Safety communications for TSB investigation (R15H0013) into the February 2015 derailment and fire of a Canadian National crude oil train near Gogama, Ontario
On 14 February 2015, a Canadian National Railway (CN) crude oil unit train was proceeding eastward on CN's Ruel Subdivision near Gogama, Ontario. The train was equipped with 2 head-end locomotives hauling 100 Class 111 tank cars loaded with petroleum products (Class 3 flammable liquids). Specifically, 68 cars were carrying Petroleum Crude Oil (UN 1267) and 32 cars were carrying Petroleum Distillates (UN 1268). The train was 6089 feet long and weighed 14 355 tons. These Class 111 tank cars were built to the CPC-1232 standard.
At about 23:50, while travelling at 38 mph, the train crew felt a heavy tug on the train and a train-initiated emergency brake application occurred near Mile 111.7. Subsequently, the crew observed a fire about 10 cars behind the locomotives, so they detached the locomotives from the train. The temperature at the time was −31°C and the maximum permitted track speed was 40 mph.
This accident occurred on an isolated stretch of rail in Northern Ontario. Twenty-nine (29) tank cars of petroleum crude oil derailed, and 19 were breached, releasing about 1.7 million litres of product. The crude oil ignited, and the resulting fires burned for 5 days.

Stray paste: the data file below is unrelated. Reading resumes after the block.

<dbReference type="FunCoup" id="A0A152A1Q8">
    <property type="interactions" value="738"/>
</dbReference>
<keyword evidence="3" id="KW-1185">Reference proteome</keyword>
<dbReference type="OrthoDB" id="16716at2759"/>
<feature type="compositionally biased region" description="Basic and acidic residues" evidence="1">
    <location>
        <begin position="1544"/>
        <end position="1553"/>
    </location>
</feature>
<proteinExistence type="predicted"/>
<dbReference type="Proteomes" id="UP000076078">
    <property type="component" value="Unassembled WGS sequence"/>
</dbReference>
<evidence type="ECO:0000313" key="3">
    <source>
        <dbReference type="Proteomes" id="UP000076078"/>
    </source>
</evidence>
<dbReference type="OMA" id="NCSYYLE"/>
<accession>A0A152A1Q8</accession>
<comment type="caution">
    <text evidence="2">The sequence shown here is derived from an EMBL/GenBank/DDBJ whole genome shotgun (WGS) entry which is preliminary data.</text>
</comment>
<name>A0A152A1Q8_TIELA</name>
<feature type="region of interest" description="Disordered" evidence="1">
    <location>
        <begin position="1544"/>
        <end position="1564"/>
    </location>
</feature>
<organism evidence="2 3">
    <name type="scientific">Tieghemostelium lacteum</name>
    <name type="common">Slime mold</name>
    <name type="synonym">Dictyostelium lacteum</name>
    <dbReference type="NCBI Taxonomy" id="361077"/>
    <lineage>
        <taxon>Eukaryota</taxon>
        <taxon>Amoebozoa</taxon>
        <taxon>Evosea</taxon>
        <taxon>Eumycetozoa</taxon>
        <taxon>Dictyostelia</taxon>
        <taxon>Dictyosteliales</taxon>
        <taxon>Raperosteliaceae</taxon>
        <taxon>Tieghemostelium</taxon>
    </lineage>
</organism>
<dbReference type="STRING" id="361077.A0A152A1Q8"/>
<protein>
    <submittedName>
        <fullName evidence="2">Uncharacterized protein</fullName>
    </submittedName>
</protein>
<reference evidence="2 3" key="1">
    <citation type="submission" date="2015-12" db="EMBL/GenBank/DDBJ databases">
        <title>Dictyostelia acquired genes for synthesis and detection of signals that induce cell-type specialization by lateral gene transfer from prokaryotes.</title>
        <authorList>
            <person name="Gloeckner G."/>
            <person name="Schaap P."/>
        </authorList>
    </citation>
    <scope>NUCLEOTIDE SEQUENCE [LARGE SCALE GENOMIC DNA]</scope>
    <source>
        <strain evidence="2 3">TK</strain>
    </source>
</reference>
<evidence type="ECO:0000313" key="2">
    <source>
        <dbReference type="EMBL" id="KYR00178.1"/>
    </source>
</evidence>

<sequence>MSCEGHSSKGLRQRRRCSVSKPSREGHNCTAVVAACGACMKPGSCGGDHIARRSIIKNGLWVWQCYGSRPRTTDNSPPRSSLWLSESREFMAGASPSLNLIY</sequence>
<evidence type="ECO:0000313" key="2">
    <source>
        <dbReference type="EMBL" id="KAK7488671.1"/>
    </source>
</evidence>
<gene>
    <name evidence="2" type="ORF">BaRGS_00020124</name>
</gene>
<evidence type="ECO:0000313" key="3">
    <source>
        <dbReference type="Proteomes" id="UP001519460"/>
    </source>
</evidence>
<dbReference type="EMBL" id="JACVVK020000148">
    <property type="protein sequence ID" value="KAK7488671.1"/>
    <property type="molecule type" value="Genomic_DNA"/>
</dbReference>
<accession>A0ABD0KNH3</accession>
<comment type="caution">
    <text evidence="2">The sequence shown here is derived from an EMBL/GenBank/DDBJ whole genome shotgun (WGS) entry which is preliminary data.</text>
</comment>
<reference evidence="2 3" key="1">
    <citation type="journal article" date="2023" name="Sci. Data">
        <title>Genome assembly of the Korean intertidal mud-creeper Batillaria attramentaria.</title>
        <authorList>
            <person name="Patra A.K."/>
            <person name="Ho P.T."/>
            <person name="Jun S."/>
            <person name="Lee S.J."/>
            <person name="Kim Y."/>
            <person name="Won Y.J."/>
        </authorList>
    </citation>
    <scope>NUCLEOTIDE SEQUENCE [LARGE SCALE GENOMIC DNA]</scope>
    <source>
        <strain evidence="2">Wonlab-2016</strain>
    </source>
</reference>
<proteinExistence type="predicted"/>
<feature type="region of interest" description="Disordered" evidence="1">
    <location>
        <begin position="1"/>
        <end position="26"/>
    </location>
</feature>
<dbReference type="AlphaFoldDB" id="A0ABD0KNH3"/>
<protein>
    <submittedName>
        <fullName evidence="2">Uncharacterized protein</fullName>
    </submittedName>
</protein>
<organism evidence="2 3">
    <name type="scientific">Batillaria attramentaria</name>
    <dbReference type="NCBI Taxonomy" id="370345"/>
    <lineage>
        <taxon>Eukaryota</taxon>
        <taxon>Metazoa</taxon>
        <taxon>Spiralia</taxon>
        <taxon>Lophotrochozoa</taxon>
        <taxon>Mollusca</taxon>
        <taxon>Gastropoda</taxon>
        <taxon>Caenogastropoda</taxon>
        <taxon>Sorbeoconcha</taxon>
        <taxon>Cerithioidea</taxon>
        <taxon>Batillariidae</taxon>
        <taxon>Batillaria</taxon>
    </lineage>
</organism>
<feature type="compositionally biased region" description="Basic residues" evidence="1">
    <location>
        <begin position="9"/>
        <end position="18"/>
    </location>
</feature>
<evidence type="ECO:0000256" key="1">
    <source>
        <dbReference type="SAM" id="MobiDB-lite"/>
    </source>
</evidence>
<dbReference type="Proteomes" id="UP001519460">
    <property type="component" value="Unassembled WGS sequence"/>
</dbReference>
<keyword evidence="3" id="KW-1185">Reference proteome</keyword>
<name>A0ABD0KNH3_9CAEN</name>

TSB safety concerns
Safety concerns are expressed in final investigation reports. A safety concern focusses on an identified unsafe condition for which there is insufficient evidence to validate a systemic safety deficiency, but the risks it poses warrant highlighting. A safety concern provides a marker to the industry and the regulator that the Board has insufficient information to make a recommendation, but that as more data and analysis become available, the Board will return to this unsafe condition if it is not redressed.
Safety concern issued on 16 February 2017
The derailment occurred at a speed that was less than the 40 mph speed restriction required by TC's ministerial order in place at the time of the accident and by the current Rules Respecting Key Trains and Key Routes. Given the severity of the outcome in this and other occurrences, the Board is concerned that a speed restriction of 40 mph may not be sufficient for some key trains, particularly unit trains transporting Class 3 flammable liquids in tank cars that do not meet the TC-117 standard.
The Canadian Transportation Accident Investigation and Safety Board Act specifically provides for the Board to make recommendations to address systemic safety deficiencies posing significant risks to the transportation system and, therefore, warranting the attention of regulators and industry. Under the Act, federal ministers must formally respond to TSB recommendations within 90 days and explain how they have addressed or will address the safety deficiencies.
Recommendation made on 16 February 2017
The Department of Transport conduct a study on the factors that increase the severity of the outcomes for derailments involving dangerous goods, identify appropriate mitigating strategies including train speeds for various train risk profiles and amend the Rules Respecting Key Trains and Key Routes accordingly.
Transportation Safety Recommendation R17-01
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